Chasing Chiles looks at both the future of place-based foods and the effects of climate change on agriculture through the lens of the chile pepper-from the farmers who cultivate this iconic crop to the cuisines and cultural traditions in which peppers play a huge role. Why chile peppers? Both a spice and a vegetable, chile peppers have captivated imaginations and taste buds for thousands of years. Native to Mesoamerica and the New World, chiles are currently grown on every continent, since their relatively recent introduction to Europe (in the early 1500s via Christopher Columbus). Chiles are delicious, dynamic, and very diverse-they have been rapidly adopted, adapted, and assimilated into numerous world cuisines, and while malleable to a degree, certain heirloom varieties are deeply tied to place and culture-but now accelerating climate change may be scrambling their terroir. Over a year-long journey, three pepper-loving gastronauts-an agroecologist, a chef, and an ethnobotanist-set out to find the real stories of America's rarest heirloom chile varieties, and learn about the changing climate from farmers and other people who live by the pepper, and who, lately, have been adapting to shifting growing conditions and weather patterns. They put a face on an issue that has been made far too abstract for our own good. Chasing Chiles is not your archetypal book about climate change, with facts and computer models delivered by a distant narrator. On the contrary, these three dedicated chileheads look and listen, sit down to eat, and get stories and recipes from on the ground-in farmers' fields, local cafes, and the desert-scrub hillsides across North America. From the Sonoran Desert to Santa Fe and St. Augustine (the two oldest cities in the U.S.), from the marshes of Avery Island in Cajun Louisiana to the thin limestone soils of the Yucatan, this book looks at how and why climate change will continue to affect our palates and our producers, and how it already has.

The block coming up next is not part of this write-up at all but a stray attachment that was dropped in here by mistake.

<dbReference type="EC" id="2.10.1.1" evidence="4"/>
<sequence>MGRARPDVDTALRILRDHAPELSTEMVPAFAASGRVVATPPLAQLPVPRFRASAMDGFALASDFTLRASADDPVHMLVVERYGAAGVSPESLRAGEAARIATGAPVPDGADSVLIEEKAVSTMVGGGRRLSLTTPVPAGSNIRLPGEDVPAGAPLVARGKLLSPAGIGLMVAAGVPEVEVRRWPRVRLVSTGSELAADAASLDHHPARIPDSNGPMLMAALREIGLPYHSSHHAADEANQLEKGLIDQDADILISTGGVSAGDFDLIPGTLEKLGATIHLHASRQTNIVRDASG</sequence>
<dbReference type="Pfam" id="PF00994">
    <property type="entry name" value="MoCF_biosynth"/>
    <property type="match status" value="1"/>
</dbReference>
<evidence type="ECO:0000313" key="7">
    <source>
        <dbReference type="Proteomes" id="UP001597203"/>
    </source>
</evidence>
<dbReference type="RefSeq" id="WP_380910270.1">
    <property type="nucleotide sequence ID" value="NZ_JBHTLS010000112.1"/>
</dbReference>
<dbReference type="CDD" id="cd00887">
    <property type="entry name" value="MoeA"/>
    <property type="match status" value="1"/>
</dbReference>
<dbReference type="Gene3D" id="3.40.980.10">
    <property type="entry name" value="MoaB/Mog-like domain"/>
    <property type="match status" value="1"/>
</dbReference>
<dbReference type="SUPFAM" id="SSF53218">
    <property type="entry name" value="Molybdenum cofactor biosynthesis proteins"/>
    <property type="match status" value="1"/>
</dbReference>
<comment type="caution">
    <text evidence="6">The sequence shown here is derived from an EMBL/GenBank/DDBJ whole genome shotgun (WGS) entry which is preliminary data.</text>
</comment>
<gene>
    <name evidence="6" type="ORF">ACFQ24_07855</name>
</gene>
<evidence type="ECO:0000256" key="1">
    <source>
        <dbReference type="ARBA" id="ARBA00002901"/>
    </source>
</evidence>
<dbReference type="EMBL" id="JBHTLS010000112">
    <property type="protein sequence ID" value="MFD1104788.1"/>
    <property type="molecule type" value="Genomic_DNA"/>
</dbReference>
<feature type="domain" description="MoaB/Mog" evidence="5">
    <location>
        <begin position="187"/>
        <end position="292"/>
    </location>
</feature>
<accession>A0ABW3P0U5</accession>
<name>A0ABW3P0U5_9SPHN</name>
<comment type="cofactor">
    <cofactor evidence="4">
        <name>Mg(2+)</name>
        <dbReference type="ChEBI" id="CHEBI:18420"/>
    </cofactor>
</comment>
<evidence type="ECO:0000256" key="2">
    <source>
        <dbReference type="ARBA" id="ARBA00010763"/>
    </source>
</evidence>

To some, chile might be considered a condiment, but in New Mexico it takes center stage. Going back four centuries, native tribes, Spanish missionaries, conquistadors and Anglos alike craved capsicum, and chile became infused in the state's cuisine, culture and heritage. Beloved events like the annual Fiery Foods Show bring together thousands of artisans specializing in chile. The Chile Pepper Institute at New Mexico State University devoutly researches the complexity of chile and releases carefully crafted varieties. Legendary farms like Jimmy Lytle's in Hatch and Matt Romero's in Alcalde carry on generations-old practices in the face of dwindling natural resources. Acclaimed restaurants continue to find inspiration in chile, from classic dishes to innovative creations. Join local author and award-winning documentary filmmaker "Chile Chica" Kelly Brinn Urig for the enchanting history of chile.
Die kulturwissenschaftliche Beschäftigung mit Kulinarik vermag zur Erklärung kultureller Prozesse beizutragen. In Zentraleuropa, deren Gesellschaft durch Heterogenität und Differenz gekennzeichnet ist, durchbrechen Speisen staatliche, sprachliche und ethnische Trennlinien und erfahren durch unterschiedliche Zubereitung kontinuierlich Umdeutungen. Sie vereinen ganz unterschiedliche Menschen miteinander.
This important new collection puts forth a call for the future notonly of ethnobiology but for the entire planet. Nabhan articulatesand broadens the portfolio of ethnobiological principles and amplifiesthe tool kit for anyone engaged in the ethnobiosphere, those vitalspaces of intense interaction among cultures, habitats, and creatures.The essays attest to the ways humans establish and circumscribe theiridentities not only through their thoughts and actions, but also withtheir physical, emotional, and spiritual attachments to place, flora,fauna, fungi, and feasts.
Going far beyond basic historical information, this two-volume work examines the deep roots of Mexican culture and their meaning to modern Mexico. • Provides novel interpretations into well-established elements of Mexican history, politics, and culture • Supplies reference material that will appeal both to professors and high school teachers preparing for lectures as well as students conducting research • Discusses important topics of Mexican culture rarely explored by scholars, such as "gringo," "alebrije," and "sombrero" • Brings together a genuinely interdisciplinary group of scholars that includes historians, anthropologists, political scientists, and ethnomusicologists, affording readers a breadth of perspectives on Mexican culture and identity
The Lure of Heirloom Tomatoes and Other Forgotten Foods
Author: Jennifer A. Jordan
Publisher: University of Chicago Press